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Ways to Prepare and Serve Mizuna


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Mizuna has a mild and tangy flavor. Toss young mizuna leaves in a mixed salad. Larger leaves—which can have a mustardy or bitter-green tang–are best cooked briefly. Mizuna is sometimes called potherb mustard.

Mix mizuna with other salad greens and mesclun or add shredded mizuna leaves to soups and stir-fries at the end of cooking.

Fresh light mixed green leaves salad. Lettuce, mizuna, arugula, and oakleaf lettuce

Mizuna has a mild and tangy flavor. Use mizuna as a bed or garnish for meat and fish, grilled seafood, poultry, or barbequed pork.

Mizuna is the best spring through summer. It is tender and ready for harvest about 4 weeks after sowing.

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How to select Mizuna

  • Choose mizuna with fresh, bright, fully green leaves.
  • Select leaves without yellowing or drying.

How to Store mizuna

  • Mizuna will keep in the refrigerator for up to 5 days.
  • Rinse and dry the leaves before refrigerating.
  • Wrap them in a paper towel and store them in a plastic bag.

How to prepare mizuna

  • Trim a few inches from the base of the plant to separate the stalks; cut them into 1½ inch sections then wash or dunk them in several changes of water and dry.

Mizuna serving suggestions

  • Small-leafed mizuna can be served raw. User larger leaves for cooking.
  • Leaves can be cut into short sections and steamed, boiled, stir-fried, or included in soups or one-pot casseroles.
  • Boil or steam mizuna in bite-size pieces.
  • Serve mizuna hot or tepid with olive oil and lemon, sesame oil and shoyu (soy sauce), or pickled ginger.

How to steam mizuna

  1. Add a few inches of water to a pot then insert a steamer basket. The water should not touch the bottom of the steamer basket.
  2. Bring the water to a simmer over medium-high heat.
  3. Add whole or shredded leaves and cover.
  4. Steam until tender, about 4 or 5 minutes.

How to boil mizuna

  1. Shred or cut head in halves or quarters.
  2. Bring a lightly salted pot of water to a boil.
  3. Put leaves in the pot and boil for about 3 to 5 minutes for shredded leaves, about 10 minutes for halves and quarters.
  4. Remove the leaves with a slotted spoon and dry on a kitchen towel or a paper towel-lined plate.

How to stir fry mizuna

  1. Tear or shred leaves.
  2. Heat 2 tablespoons of vegetable oil in a wok.
  3. Add the leaves and 2 sliced garlic cloves.
  4. Stir-fry until the leaves start to wilt then add a quarter cup or slightly more vegetable stock.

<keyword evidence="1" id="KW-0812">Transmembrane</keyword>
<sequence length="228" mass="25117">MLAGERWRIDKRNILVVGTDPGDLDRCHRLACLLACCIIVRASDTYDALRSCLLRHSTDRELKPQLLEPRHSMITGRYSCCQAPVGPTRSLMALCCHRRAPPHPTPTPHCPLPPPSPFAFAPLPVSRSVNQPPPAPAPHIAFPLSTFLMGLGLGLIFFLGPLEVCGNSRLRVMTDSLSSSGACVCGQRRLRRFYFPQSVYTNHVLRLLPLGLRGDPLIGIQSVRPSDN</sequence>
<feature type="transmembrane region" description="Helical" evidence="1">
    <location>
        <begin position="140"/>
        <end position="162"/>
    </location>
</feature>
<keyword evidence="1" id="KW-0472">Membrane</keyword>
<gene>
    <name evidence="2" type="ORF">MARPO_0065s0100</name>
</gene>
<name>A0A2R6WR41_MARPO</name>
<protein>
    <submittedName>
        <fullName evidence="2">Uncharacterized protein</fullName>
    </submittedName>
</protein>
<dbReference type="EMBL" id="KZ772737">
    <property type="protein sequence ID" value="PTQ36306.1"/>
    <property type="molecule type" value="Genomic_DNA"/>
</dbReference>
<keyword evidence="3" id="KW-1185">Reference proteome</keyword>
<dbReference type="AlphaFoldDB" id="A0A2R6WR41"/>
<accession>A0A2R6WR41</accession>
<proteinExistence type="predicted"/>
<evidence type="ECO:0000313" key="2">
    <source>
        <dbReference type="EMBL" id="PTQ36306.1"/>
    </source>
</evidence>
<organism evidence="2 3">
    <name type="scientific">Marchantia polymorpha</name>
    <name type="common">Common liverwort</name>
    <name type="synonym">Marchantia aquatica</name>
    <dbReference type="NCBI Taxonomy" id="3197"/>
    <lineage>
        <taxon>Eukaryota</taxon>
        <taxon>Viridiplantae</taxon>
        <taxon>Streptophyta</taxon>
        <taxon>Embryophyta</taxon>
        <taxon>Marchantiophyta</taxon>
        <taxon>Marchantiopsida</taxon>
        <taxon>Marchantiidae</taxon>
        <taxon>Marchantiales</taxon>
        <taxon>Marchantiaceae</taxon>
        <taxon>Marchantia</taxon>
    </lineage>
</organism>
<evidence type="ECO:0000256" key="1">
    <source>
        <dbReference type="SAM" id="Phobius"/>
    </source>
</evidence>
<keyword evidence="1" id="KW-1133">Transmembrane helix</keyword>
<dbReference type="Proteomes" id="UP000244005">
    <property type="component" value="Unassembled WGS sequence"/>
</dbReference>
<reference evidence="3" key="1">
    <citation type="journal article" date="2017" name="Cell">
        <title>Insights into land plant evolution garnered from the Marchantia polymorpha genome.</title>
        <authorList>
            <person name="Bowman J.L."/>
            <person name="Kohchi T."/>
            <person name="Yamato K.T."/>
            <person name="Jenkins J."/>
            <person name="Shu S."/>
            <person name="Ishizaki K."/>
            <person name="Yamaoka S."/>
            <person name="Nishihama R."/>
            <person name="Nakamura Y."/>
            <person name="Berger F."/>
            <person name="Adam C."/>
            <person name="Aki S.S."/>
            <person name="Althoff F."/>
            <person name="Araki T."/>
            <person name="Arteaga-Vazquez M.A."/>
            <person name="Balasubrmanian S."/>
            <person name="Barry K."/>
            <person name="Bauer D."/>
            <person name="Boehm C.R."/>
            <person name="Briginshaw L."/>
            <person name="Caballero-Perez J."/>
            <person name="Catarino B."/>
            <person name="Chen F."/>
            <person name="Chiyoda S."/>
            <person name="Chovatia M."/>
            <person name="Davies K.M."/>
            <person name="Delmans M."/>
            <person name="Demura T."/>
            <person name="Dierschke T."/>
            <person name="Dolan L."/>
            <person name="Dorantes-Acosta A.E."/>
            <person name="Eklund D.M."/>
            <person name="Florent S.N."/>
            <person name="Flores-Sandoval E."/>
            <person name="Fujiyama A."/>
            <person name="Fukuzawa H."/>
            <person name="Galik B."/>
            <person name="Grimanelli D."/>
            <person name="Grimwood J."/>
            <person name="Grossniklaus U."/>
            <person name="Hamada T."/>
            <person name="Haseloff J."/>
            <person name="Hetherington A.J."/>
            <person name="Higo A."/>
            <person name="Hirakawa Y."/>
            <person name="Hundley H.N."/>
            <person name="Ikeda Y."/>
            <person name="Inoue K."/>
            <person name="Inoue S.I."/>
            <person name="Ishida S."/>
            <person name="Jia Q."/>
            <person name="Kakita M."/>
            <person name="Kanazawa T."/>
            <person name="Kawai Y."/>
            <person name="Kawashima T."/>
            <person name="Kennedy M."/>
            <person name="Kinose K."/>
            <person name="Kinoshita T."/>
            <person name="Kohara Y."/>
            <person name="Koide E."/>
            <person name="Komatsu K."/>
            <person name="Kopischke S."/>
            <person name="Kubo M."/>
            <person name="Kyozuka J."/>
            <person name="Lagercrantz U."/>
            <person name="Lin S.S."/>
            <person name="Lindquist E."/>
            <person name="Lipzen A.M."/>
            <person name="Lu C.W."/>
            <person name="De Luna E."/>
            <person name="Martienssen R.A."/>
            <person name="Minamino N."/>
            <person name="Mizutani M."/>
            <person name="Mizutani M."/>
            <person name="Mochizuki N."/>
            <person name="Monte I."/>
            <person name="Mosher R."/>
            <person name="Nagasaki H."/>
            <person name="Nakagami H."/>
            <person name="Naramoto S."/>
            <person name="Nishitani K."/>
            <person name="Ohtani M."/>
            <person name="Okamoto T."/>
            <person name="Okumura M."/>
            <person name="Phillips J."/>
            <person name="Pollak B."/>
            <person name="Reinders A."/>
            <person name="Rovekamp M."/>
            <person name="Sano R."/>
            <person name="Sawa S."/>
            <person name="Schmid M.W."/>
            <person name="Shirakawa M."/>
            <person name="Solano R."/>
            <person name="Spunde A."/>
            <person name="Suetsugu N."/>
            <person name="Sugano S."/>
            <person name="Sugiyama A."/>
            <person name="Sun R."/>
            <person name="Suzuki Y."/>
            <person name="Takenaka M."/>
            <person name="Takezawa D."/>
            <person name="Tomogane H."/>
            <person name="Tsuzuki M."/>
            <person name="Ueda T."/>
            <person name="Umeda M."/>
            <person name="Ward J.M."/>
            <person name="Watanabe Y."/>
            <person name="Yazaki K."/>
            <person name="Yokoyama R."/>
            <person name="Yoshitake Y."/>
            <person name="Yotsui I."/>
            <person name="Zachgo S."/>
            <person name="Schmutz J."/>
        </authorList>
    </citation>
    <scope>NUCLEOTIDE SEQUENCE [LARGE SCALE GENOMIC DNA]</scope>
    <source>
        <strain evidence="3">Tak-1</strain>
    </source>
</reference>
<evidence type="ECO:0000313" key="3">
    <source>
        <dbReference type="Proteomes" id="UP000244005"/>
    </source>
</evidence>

5. Cover and cook for 3 minutes or until just tender.

How to sauté mizuna

  1. Place a tablespoon of oil in a large skillet and place over medium-high heat.
  2. Add thinly sliced, shredded, or small whole leaves and season with soy sauce or salt and pepper.
  3. Cook, stirring often, until the leaves are tender.
Mizuna leaves
Mizuna leaves

More about mizuna

  • Mizuna is a spring to early summer green from the mustard family. Its leaves are finely dissected and glossy green on long, slender stems. The leaves look something like a dandelion green. Mizuna grows in a rosette to about 9 inches (23 cm) tall and 16 inches (45 cm) wide.
  • Mizuna is native to China but has been grown in Japan for centuries. It is considered one of the Japanese greens along with mibuna and komasuna. Mizuna is sometimes called kyona which means “leaf green from Kyoto”—the Japanese city.

The botanical name for mizuna is Brassica rappa Japonica Group.

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How to Plant, Grow, and Harvest Mizuna

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Written by Stephen Albert

Stephen Albert is a horticulturist, master gardener, and certified nurseryman who has taught at the University of California for more than 25 years. He holds graduate degrees from the University of California and the University of Iowa. His books include Vegetable Garden Grower’s Guide, Vegetable Garden Almanac & Planner, Tomato Grower’s Answer Book, and Kitchen Garden Grower’s Guide. His Vegetable Garden Grower’s Masterclass is available online. has more than 10 million visitors each year.

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